Social Media Marketing Acquisition Roundup!Software giant Oracle has bought social marketing platform Vitrue for $300 million. The acquisition will give it a strong Facebook marketing platform to offer its enterprise clients.
Additionally, according to reports, Salesforce.com will be buying Buddy Media in an even larger social media marketing acquisition. AllThingsD reported yesterday that the deal is for around $800 million, but other sources have put it more in the neighborhood of $1 billion. TechCrunch explains the value differential based on the technology platform that Buddy has built up. Both companies help connect corporations with Facebook advertising, but Virtue functions more like an online ad agency.
As of last year, Buddy was projecting a run rate of $100 million for 2012; thus an $800 million deal would represent 8 times its current revenue.
QUESTION: Thoughts on why these companies being bought at such high valuations when FB stock is performing poorly? A sure sign that Facebook's value will rebound?
SOURCE: TechCrunch and TechCrunch
Recapping Tim Cook’s D10 InterviewAt the D10 conference on Tuesday night, Apple CEO Tim Cook gave his first major interview since ascending to the top Cupertino job the previous year. His chat touched on both his personal goals for Apple and his relationship with Steve Jobs.
Cook refused to give details on Apple's TV plans, vowing to never reveal a new product ahead of its proper, formal launch presentation.
Cook also hinted strongly that some kind of Apple/Facebook collaboration is in the offing, asking the audience to "stay tuned" and generally talking up Apple's great respect for Facebook. (It has since been revealed that Facebook integration will indeed be baked into the latest version of iOS, and possibly into the forthcoming OS X Mountain Lion.)
Cook also stressed the company's need to be "social" (giving Twitter integration into iOS as an example) without necessarily needing to own a social network. (Basically a concession that Apple failed to connect with its "PIng" social layer on top of iTunes.
QUESTION: How did Cook do under the spotlight? How do you think he stacks up against Jobs as a leader for Apple? Are there any things he might be better at than Jobs?
From D10, Mary Meeker’s Internet TrendsKleiner Perkins analyst Mary Meeker gave her annual presentation at the D10 conference. This year's address - comprising 112 slides - touched on the global economy, the mobile opportunity, and Facebook’s unprecedented IPO.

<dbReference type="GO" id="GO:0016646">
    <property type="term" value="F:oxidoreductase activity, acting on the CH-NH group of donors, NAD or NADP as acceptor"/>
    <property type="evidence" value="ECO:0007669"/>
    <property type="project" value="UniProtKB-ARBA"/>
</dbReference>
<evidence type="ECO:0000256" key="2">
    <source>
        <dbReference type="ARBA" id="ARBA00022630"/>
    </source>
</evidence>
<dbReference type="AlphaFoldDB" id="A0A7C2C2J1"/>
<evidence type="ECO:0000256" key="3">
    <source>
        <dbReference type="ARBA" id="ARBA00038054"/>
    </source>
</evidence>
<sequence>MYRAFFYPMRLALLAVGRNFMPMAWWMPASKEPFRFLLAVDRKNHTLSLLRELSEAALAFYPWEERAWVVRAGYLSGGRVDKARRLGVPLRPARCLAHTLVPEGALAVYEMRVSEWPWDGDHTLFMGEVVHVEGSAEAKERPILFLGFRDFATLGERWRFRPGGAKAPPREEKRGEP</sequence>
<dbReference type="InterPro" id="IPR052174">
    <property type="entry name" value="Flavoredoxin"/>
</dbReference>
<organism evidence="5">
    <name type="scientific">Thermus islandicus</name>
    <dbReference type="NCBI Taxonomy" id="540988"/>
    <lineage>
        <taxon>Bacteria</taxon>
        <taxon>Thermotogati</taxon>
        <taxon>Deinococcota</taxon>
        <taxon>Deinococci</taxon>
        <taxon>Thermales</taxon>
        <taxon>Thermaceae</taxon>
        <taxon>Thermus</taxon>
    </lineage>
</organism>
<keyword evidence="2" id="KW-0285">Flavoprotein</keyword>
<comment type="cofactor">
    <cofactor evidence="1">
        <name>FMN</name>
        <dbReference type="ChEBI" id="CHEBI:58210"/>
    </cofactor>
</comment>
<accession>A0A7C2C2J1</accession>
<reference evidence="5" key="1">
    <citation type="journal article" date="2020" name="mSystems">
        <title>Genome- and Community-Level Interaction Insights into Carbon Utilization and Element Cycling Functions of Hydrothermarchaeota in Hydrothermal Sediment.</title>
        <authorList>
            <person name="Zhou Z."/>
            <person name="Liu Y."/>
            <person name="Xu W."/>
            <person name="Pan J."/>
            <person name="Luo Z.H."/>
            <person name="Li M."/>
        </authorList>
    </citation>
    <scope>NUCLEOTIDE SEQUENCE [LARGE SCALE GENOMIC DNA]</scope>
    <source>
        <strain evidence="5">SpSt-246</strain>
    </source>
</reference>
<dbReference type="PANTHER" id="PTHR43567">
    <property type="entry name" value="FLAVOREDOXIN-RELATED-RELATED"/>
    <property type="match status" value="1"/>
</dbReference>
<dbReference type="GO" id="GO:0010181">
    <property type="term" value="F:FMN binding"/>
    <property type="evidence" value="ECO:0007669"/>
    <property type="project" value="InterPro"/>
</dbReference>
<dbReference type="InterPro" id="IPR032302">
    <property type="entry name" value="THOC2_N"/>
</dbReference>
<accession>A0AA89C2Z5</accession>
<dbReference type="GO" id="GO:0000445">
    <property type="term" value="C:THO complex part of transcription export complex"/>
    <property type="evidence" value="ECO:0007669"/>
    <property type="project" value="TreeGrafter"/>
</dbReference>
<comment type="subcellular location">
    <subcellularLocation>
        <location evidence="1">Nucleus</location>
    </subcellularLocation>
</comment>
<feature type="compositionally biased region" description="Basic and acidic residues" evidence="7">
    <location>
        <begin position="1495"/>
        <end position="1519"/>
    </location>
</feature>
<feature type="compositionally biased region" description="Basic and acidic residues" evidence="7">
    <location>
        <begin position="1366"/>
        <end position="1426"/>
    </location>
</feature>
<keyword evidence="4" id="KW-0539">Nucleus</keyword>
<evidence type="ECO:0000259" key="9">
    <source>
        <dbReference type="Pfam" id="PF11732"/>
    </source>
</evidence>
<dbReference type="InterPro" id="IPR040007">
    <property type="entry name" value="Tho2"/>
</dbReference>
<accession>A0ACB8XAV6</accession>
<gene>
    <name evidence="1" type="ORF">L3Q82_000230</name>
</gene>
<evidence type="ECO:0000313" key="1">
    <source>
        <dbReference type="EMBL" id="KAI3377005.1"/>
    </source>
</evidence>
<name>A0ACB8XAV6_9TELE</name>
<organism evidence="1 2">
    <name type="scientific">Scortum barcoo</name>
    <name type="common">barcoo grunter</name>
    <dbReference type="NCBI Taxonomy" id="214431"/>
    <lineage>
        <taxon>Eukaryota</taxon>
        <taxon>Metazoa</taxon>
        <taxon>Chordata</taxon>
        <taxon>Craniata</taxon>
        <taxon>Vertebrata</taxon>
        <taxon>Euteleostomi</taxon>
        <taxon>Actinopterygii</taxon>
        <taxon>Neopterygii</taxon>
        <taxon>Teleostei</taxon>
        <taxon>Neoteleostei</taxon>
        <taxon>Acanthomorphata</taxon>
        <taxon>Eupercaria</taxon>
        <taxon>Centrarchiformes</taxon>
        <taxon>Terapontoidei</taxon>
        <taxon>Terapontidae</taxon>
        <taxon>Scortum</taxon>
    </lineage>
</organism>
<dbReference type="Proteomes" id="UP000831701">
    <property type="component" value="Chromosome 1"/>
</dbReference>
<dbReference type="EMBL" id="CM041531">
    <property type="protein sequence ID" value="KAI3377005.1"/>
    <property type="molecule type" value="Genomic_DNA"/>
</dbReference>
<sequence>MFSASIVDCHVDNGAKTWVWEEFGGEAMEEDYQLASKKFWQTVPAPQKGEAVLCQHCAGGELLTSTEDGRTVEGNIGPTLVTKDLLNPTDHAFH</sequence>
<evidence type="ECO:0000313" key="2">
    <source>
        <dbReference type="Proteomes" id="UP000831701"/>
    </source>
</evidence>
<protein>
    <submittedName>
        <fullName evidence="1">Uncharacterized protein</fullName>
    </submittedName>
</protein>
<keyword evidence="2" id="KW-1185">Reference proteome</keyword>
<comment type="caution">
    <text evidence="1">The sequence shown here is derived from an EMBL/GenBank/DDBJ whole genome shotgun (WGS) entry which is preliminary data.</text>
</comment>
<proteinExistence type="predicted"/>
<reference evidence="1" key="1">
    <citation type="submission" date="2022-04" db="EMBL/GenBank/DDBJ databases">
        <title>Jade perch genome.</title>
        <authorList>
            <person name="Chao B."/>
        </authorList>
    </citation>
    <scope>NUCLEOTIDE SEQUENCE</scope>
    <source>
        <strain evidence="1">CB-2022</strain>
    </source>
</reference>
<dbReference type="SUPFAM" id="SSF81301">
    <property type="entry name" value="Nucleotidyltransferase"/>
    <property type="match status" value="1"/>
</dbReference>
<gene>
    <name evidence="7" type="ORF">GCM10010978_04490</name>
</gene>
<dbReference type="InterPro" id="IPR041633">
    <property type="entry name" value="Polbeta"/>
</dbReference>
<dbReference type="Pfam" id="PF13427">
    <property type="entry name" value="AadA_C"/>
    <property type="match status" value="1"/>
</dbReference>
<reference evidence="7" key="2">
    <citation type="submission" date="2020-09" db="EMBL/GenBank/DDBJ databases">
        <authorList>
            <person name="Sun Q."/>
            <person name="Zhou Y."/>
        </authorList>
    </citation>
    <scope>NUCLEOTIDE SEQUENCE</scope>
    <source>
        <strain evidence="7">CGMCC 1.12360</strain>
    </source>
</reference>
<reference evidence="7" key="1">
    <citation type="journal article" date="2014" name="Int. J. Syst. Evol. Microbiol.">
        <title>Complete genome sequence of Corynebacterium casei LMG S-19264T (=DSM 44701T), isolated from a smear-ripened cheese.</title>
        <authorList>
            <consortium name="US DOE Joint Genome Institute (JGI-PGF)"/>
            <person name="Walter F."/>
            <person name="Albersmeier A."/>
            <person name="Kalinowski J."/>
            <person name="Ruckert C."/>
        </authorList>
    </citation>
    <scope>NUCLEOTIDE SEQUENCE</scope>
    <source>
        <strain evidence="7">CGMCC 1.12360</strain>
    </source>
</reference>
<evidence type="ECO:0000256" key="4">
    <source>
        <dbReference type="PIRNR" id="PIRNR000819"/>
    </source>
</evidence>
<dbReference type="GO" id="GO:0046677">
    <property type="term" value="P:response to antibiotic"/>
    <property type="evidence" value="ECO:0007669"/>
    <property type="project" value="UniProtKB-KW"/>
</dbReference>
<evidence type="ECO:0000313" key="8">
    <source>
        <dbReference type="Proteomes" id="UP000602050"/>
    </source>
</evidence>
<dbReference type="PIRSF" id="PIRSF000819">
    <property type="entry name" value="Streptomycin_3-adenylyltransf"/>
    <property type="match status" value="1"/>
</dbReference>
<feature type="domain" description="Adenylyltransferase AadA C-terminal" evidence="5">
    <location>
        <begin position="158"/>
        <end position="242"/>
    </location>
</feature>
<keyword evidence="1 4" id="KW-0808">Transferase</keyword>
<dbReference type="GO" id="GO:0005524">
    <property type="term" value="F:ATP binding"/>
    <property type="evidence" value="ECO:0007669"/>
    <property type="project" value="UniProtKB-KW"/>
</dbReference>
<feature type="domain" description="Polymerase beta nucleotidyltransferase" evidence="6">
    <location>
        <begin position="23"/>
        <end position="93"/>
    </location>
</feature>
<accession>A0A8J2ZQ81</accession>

[Click here for the full slide show]
- The fastest-growing nations in terms of Internet usage: China, India, Indonesia, The Philippines and Nigeria
- There are a billion people using 3G mobile wireless connections or 18% of all mobile users.
- Mobile growth has been strong, but it remains a challenge to make money: eCPMs are five times lower on mobile than desktop.
- Kleiner didn’t invest a penny in private companies during the last quarter: they felt the prices were too high. As private valuations rise, while public valuations of companies like Facebook and Zynga fall, there’s obviously potential for private investors to lose money.
- The volume of Facebook shares traded on its first day exceeded the average daily volume of the entire NYSE. Meeker declined to criticize those involved, but said that if Facebook had conducted an auction instead of a more traditional IPO, its IPO price would have likely been a lot higher due to that demand.
Kevin Rose Becomes a Partner at Google VenturesBack in March, Kevin Rose and the team from his mobile incubator Milk moved over to Google, ostensibly to work on the burgeoning Google+ social network. (Rose was initially named a senior product manager on Google+.) But now, it has been announced that Rose has joined the team at Google Ventures. Rose is now a partner at the firm focused on making new investments.
Rose, of course, built his initial following as a host online and on TV, before founding the massively popular news aggregator Digg. While Digg petered out in recent years, and Milk didn’t ever launch a successful app, Rose had developed a side career as a savvy angel investor. His list of personal investments includes Fab, Foursquare, Ngmoco, OMGPOP, Path, Square, Twitter and Zynga.
Google Ventures is a three-year-old firm built within Google; the company had also been a backer of Milk.
QUESTION: Was Rose ever really needed on Google+ or was that just a temporary stopover until he
could figure out what he really wanted to focus on? How do you think he'll fare in the venture world?
Google and Facebook Considering VEVO InvestmentsGoogle and Facebook are both said to be considering investments in music service Vevo, best known as the main source of official music videos on YouTube.
Sources told the New York Post that both are competing for an equity stake and an ad deal with Vevo.
Facebook previously showed interest in partnering with Vevo. The deal was held up based on Facebook's desire to have Vevo break its deal with YouTube and move all of its content to a Facebook-exclusive player. Currently, YouTube hosts Vevo’s videos in exchange for about one-third of the ad revenue. But Vevo’s deal with YouTube reportedly expires at the end of this year.
Vevo CEO Rio Caraeff said the company doesn’t want to “put all its eggs in the same basket,” suggesting that he would not be quick to give up the company's multi-platform strategy.
QUESTION: Think Caraeff would seriously break off ties with YouTube and move his content over to Facebook? Or is this just part of the renegotiation with Google? Will he eventually be forced to pick a side?
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